Monday, April 5, 2010


This dish means so much more to me than most of the other recipes I post on here.

It's not particularly complicated, or fancy.

But this dish is beautiful.

For me, this recipe symbolizes home. My mom used to make this "salad" (which is actually much more of a dessert to me) in the spring and summer time. It's a fool proof recipe, which means I can replicate it even if I'm about 2,500 miles away from my mom. We've started a tradition a couple of years back to always make at least one dish that's the same for Easter dinner, no matter how far away we were from one another. This year, I requested ambrosia. Having a physical connection, knowing my mom and dad are eating the same thing I am, enjoying each other's company like I am enjoying the company of my husband and friends, is a very comforting feeling.

I got to spend time with a local family and friends this Easter. Transitioning to living in San Diego has been very hard for me (you can read about my struggles on my other blog). For the first year or so, I really didn't have any community or friends that I felt comfortable with. Then, in an answer to prayer, I was taken under the wing of a lab mate, and included in her fellowship community. At first, I was awkward.

Well, I'm always a little awkward. Awkwardness comes naturally when you are a giant lady with red hair. But then, I became comfortable. And then I became happy. And then, after I had assimilated into a group of lovely, godly women, I became totally and tearfully joyful. There is no better feeling than knowing people have been hand picked and placed in your life. This knowledge keeps my faith strong.

Tony and I were so kindly welcomed into a friend's family household this Easter, I was nearly reduced to tears at the dinner table. I brought ambrosia, and even Tony, a self-proclaimed hater of fruit salad, cleaned his dish. Perhaps he sensed the weepy-ness and decided he better clean his plate to prevent the irrational "WHY DON'T YOU EVER LIKE ANYTHING I MAKE?!?!" waterworks. I felt like I was tapping into some underlying current of family, tradition and love by sharing my mom's dish.

I am so grateful for friends, family and ambrosia.

Enough of the story--enjoy the recipe with your own family and friends!

(in my mother's words)

Serves 6-8


1 can pineapple chunks in juice, drained some liquid reserved
1 can fruit cocktail, drained
~8-10 maraschino cherries, drained and halved (used mostly to add color)
1 cup shredded coconut
1 cup sour cream
1 cup miniature marshmallows (Kraft brand Jet-Puffed Marshmallows are the best)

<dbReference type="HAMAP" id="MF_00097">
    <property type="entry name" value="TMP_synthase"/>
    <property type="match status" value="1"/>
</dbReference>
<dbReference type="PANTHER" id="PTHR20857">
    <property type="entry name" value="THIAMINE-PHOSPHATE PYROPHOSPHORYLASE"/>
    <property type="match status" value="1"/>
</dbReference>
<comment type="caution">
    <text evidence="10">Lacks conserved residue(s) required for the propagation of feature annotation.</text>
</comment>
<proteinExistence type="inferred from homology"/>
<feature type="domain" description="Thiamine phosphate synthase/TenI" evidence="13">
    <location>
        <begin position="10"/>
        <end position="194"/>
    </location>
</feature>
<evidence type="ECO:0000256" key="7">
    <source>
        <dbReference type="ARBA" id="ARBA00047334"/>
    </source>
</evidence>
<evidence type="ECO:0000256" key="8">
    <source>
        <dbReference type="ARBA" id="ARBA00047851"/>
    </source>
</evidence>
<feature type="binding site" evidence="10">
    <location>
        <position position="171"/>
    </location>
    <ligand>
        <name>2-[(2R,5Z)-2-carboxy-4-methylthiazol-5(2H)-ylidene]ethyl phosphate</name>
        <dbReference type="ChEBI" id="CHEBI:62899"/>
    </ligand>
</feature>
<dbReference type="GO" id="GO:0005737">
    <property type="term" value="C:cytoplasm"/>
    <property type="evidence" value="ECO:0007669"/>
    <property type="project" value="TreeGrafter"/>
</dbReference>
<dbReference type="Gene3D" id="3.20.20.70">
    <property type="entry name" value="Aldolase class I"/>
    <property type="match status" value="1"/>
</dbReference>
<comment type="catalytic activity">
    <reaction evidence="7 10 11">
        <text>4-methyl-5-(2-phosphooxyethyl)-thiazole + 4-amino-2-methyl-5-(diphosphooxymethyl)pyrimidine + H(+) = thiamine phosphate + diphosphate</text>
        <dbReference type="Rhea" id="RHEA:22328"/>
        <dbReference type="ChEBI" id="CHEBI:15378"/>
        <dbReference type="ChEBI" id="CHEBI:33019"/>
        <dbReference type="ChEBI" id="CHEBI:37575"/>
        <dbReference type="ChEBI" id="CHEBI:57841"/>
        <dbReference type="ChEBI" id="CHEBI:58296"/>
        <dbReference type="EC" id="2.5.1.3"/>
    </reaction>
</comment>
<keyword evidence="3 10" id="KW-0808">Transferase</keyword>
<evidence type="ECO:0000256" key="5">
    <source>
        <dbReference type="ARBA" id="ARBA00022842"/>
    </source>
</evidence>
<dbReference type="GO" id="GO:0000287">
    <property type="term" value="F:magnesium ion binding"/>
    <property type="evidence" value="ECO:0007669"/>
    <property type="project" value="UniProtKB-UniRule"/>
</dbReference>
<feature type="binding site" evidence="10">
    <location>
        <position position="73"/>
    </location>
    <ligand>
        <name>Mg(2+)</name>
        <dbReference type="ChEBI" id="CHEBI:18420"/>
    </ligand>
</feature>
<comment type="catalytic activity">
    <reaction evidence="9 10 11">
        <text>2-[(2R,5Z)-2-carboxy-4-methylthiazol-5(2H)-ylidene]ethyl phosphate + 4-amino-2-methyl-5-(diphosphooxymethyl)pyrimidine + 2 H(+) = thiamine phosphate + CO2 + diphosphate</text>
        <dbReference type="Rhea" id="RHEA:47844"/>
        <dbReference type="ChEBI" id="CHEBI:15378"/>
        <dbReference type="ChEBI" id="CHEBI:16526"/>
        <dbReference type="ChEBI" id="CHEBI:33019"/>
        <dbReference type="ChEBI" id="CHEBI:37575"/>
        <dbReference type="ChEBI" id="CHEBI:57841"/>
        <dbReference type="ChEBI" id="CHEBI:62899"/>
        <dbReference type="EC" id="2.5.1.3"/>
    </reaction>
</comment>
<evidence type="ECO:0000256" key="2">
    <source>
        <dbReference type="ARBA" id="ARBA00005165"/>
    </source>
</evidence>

1 cup chopped pecans (optional; delete if nuts are a problem)
1 can mandarin orange segments, drained

Drain juices from all the canned fruits, one can at a time, then dump each into one large bowl for mixing later. (Don't worry about getting the fruit "dry" -- you just need to get rid of most of the juice. But save a little of the pineapple juice for later if the mix seems too dry -- or drink it for breakfast or as a snack while you cook! )
Add the coconut, sour cream and mini-marshmallows to the bowl of fruit. Take a big spoon and mix gently with a folding motion, but mix well so that the fruits and other ingredients are evenly distributed.
Pour the mixture into your serving bowl (the bowl for mixing needs to be much bigger and will be "messy looking" after folding and stirring), and cover with plastic wrap. Refrigerate for at least 2 hours, but it tastes better made in the morning for serving that evening or even made the night before to let the flavors mellow and the marshmallows to "dissolve" a bit in the sour cream. You do NOT need to mix again before serving.

Garnish with cherries, mandarin oranges or anything else edible and pretty!


meghanelisabeth said...

I love ambrosia! My mom has a slightly different version that she learned from her mom and we make it every Thanksgiving. What could be better than fruit and marshmallows, especially after they have melted into the fruit juices, yum!

btw, I enjoy seeing your recipes. I also like to cook (can't stand eating the same things over and over again), but sometimes it is hard to find the time and motivation after a long day in lab.

Hope you are doing well!

Anonymous said...

I can tell by the photo's that this is the recipe for me, it looks yummy and I love everything in it. Thank's for sharing it with a mountain man from bush Alaska.

Teresa - Sassy Suburbanite said...

Thank you. Thank you. Thank you. I've been craving Ambrosia, something that I had as a kid at church potluck functions. I can remember the taste, but couldn't find a recipe that seemed to be exactly what I had as a kid. Everyone puts their own family spin on things, I suppose. I'm sure they're all good, but yours is what I've been looking for. I can't wait to make this and have it become a regular dish again.

Annie said...

Perfect Ambrosia recipe! Thanks!


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